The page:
I know what I was thinking when I shot the carrot line-up. In retrospect it only shows soil compaction in that section of the front field and some very poor soil practices on my part
Then there's this shot. I wanted to make it into a Mr.Potato. Call me Spud.
A shot of plastic bags drying on the clothesline in the back yard only reminds me encroaching dementia. I cannot remember the reason I took the picture.
All of the above underlines why I should label the files of photos. I search for pictures of a raccoon.
When we offered to purchase our Shangrila, we were spending the summer in Madison,Wisconsin. Our state capitol is on a list of ten best places to live. Dawn and I enjoyed watching wild turkeys parade in the field behind our apartment complex just a stones throw from the Beltway. Numerous bike paths lured us to buy matching mountain bikes and restaurants galore served frosty glasses of beer after a jaunt. The owner of this schoolhouse was an alcoholic millionaire who could not find a fool to "caretake" the place. A heart attack convinced him of the need to lose the sauce and change his lifestyle.
We low-ball offered on the place. Life was good in Mad City. The millionaire decided that with a pole barn full of antique and custom automobiles, he could afford to lose the money he spent on upgrading the schoolhouse. After five years of vacancy ( save for a brief three weeks in which a hired caretaker-couple fled screaming from Shangrila) we moved in. This is late summer of 2004.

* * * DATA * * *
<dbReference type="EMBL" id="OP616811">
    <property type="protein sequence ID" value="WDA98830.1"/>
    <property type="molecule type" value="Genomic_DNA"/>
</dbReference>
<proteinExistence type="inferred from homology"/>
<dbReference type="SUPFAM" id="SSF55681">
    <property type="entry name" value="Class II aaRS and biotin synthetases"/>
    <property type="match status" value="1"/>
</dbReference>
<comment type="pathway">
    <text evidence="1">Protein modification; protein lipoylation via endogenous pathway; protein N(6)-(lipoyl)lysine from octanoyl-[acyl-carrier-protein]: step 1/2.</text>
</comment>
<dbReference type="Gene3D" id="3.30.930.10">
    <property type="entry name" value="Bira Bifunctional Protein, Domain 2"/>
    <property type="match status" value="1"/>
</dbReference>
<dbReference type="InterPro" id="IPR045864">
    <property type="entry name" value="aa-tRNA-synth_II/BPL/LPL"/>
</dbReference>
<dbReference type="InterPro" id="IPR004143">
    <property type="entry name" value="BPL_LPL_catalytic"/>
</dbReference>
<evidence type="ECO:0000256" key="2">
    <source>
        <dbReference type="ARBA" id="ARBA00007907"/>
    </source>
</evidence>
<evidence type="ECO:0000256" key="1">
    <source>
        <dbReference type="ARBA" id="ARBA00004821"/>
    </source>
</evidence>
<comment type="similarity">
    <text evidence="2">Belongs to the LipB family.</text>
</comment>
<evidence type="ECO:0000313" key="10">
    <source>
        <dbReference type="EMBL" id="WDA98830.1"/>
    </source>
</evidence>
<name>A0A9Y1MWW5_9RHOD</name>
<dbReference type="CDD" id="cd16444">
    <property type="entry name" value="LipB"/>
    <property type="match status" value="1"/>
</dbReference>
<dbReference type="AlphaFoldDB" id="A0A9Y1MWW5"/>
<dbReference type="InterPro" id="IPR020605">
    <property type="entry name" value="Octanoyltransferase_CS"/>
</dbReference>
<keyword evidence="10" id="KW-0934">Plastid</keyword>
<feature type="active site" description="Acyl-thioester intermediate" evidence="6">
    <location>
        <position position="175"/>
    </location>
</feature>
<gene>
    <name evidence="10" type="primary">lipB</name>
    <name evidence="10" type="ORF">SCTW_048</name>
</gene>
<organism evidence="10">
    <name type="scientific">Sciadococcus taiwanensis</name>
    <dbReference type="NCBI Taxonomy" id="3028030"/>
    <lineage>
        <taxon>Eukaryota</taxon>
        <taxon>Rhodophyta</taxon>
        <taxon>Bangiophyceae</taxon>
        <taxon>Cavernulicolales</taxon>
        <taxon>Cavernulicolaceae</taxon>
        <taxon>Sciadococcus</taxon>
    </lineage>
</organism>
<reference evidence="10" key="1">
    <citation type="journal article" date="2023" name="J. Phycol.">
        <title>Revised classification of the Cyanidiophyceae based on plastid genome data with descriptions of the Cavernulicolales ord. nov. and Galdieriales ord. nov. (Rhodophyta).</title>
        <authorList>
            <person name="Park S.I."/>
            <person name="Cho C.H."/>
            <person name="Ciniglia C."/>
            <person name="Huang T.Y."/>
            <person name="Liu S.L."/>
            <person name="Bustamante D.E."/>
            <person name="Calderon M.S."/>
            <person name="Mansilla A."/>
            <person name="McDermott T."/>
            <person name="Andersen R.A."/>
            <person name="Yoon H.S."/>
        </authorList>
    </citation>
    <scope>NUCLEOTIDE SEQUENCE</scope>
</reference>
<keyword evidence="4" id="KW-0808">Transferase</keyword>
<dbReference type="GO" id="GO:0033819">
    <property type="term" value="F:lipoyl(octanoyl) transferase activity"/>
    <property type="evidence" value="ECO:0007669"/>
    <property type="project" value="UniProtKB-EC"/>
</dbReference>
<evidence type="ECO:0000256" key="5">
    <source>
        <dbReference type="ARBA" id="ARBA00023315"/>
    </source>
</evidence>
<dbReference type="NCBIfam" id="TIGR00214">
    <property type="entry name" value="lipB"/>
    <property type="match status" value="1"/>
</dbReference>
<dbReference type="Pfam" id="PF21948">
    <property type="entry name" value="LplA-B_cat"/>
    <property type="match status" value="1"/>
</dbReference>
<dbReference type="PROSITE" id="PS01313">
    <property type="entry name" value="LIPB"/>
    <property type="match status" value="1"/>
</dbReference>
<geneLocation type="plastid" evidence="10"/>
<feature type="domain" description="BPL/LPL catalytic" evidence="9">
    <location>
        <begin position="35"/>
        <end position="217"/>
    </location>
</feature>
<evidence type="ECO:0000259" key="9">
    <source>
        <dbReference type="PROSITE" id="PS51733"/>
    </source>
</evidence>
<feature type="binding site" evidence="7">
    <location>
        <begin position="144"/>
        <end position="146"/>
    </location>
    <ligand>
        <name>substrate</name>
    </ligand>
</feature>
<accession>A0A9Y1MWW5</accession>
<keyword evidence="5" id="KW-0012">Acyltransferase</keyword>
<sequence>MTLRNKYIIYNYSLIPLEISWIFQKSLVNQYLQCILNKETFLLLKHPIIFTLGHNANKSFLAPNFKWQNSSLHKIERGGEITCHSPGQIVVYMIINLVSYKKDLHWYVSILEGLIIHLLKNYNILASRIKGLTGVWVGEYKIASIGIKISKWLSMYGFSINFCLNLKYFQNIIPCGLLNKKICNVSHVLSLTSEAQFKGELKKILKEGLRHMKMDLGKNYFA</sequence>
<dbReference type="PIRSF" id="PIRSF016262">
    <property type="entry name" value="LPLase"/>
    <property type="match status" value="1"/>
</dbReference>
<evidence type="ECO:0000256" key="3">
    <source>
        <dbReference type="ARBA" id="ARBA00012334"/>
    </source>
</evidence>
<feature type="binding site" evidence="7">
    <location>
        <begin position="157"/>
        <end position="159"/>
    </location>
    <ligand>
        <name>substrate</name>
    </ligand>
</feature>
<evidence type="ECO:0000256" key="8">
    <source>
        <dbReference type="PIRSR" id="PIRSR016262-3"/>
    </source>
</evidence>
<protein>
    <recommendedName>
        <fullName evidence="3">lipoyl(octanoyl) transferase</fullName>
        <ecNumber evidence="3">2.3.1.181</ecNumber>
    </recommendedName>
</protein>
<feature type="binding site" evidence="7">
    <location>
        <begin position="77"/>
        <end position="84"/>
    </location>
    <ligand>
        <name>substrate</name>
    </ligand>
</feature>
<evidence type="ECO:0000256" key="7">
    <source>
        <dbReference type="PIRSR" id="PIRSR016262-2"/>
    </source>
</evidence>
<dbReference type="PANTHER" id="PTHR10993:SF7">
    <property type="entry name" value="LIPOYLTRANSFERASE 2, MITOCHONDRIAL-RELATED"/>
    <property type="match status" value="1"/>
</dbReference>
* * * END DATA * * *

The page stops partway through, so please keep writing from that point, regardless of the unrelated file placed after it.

The turquoise toilet on the first floor is orange from rust. The basement smells so bad from the previous owner's hot tub, that only spiders considered it livable. The deck... Ah yes, the raccoon latrine. I knew we had trouble when I saw raccoon paw prints on the windows to the first floor. Cut to the chase scene.
Raccoons drive away Pucci, our cat. He's gone for two days hiding under the neighbor's porch. I declare raccoon war. I live trap twelve raccoons and relocate them five miles away. Other neighbors do the same or worse. Tales of 40+ raccoons relocated in a season are common. Jorge relocates 'coons on his daily workout at the club 22 mile away. Like the advice from my mechanic on how to train a dog, "get a length of garden hose and whack her across the snout" it flows freely into more violent techniques.
Yesterday, the "kids" are firmly ensconced on the deck. Pucci, the cat and Mandy the dog are riveted to the south side of the porch. I rationalize it's the geese in the cornfield. I notice the door to the live trap is closed. Oh, crap. After morning ablutions, I drive my truck to the spot, hoist the trap onto the bed, wearing gloves to thwart any possible rabies contamination from a scratch or bite if I'm careless. In the park I open the front door with a 5/8th inch dowel to prod with gloved hands. Raccoon gets the picture quickly and lumbers off. as opposed to a cousin who ran further into the recesses of Jorge's junk cluttered pick up bed when offered freedom, hiding under feed sacks, jumper cables and blankets used a protective cushions.
Mandy watches the action from inside my truck. I drive back on the highway toward town. As I approach warp speed , I hit the brakes to avoid flattening, you guessed it, a lumbering raccoon. "Oh well, at least he's heading north," I tell Mandy.